But somehow, it has become accepted thinking that a majority gets to decide the confiscation of private property for a purported 'public' means and that those who object to such confiscation are morally bad because they don't want to 'help' those who will benefit from such confiscation.

In my ideal world, such funding votes would have different rules than they do now. If an item was on the ballot for funding, people voting 'yes' would be agreeing to split the needed amount of funding among themselves, while those voting 'no' would not be charged. This way, the vote is not to forcibly confiscate funds from everyone, but only to determine who is agreeing to let the government facilitate their 'donations' to a particular entity.

Of course, under such a rule, I doubt that we'd see so many levies and tax issues appear on the ballot because such a system is just a different method of fundraising - and if the entity was successful at fundraising (either through donations or fees charged) they wouldn't have a need for a levy or tax. Additionally, entities wouldn't be able to rely upon a very small number to support their confiscation of funds from everyone, especially when you consider that they only need a majority of people who actually come out to vote, which rarely reaches 50% eligible voters these days.

Sadly, I don't see the system changing any time soon - if ever. It's too easy to convince a minority that they can benefit at the expense of others, and make them feel okay about doing so by calling it 'democracy.'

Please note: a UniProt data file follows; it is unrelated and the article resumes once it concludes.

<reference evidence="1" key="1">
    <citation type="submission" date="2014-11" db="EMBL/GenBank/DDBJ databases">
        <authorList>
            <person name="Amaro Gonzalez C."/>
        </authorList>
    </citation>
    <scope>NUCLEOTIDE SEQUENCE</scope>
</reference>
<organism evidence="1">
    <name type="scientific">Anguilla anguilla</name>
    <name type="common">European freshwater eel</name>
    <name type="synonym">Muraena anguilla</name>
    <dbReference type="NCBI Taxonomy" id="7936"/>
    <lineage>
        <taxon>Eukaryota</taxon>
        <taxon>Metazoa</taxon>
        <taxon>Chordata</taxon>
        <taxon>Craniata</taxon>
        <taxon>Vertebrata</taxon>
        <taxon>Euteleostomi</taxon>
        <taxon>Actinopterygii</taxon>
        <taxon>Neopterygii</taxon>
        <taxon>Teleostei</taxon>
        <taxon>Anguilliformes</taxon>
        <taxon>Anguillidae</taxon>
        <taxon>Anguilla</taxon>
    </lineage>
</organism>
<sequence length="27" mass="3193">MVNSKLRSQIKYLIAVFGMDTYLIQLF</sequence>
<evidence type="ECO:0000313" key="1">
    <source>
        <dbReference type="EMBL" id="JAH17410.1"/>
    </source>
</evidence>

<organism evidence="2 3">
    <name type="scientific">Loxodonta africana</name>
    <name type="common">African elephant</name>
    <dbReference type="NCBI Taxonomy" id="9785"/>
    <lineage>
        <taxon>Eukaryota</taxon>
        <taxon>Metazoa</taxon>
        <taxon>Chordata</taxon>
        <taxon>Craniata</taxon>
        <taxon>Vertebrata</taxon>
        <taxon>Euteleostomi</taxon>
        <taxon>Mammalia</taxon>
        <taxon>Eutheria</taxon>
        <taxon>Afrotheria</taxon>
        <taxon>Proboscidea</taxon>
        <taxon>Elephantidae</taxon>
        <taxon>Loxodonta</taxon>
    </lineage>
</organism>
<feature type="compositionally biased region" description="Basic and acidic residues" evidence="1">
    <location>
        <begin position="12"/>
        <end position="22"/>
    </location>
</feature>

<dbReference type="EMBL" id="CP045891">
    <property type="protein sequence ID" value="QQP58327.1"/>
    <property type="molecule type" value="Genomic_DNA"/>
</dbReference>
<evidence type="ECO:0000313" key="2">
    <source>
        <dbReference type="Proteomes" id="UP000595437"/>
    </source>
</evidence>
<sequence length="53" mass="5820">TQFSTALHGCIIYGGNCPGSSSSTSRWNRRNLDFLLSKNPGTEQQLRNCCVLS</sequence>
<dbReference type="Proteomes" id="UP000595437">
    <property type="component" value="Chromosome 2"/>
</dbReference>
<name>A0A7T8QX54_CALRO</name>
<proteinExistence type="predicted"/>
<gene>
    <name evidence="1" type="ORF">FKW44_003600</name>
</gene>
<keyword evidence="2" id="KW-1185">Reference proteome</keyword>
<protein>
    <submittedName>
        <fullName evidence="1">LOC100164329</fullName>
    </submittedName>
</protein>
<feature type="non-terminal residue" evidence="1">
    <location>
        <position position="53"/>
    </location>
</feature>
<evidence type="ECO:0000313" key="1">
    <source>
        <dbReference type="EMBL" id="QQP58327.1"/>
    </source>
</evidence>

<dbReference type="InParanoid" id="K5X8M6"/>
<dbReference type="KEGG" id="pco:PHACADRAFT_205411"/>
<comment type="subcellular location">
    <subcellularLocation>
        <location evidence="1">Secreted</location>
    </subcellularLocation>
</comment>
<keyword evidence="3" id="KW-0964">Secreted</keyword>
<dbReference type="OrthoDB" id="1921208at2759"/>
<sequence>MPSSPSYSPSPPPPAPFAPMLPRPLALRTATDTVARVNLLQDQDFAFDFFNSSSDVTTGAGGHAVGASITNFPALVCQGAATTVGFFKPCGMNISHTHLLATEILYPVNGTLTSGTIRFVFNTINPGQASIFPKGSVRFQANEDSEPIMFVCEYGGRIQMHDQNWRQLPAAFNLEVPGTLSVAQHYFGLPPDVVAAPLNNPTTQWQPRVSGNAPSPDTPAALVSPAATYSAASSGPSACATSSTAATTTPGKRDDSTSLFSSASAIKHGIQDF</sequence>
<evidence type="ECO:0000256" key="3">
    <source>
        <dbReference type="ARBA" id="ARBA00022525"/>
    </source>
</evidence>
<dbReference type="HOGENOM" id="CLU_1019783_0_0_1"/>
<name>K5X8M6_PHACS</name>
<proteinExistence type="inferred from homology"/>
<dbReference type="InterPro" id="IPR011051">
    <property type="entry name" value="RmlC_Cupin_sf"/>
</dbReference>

3 comments:

Tim Higgins said...

Maggie,

This has long been one of my pet peeves as well (I still haven't gotten over COSI).

Whether it is emminent domain laws changing or levies returning to every ballot until it passes, property has begun to lose meaning in this country. People seldom realize that the original line in the Declaration of Independence was, "life, liberty, and property".

As for enhancement of community, we have a zoo, a new museum, and TARTA ... do you feel enhanced.

As for helping those less fortunate, it is not charity when government takes at the point of a gun.

Perhaps all such levies should have to be renewed annually by vote. Perhaps those asking would be more circumspect and more careful with the money received.

I wonder how many who voted for the most recent round of levies are feeling quite so generous now.

Hooda Thunkit said...

Maggie,

Very well thought out and presented!

I particularly liked the idea of those voting additional taxes and levies splitting the costs, while those voting against it NOT being required to support it/them.

I would like to further suggest that those who do not personally own property have no business even casting a vote on property tax issues...

Maggie Thurber said...

Hooda - I thought about that, but I know that those who rent cover those costs as part of the monthly fee.

However, I was thinking that those who live in subsidized housing - who are NOT paying the market rate for their homes - might be a good category to exempt from voting on property tax levies...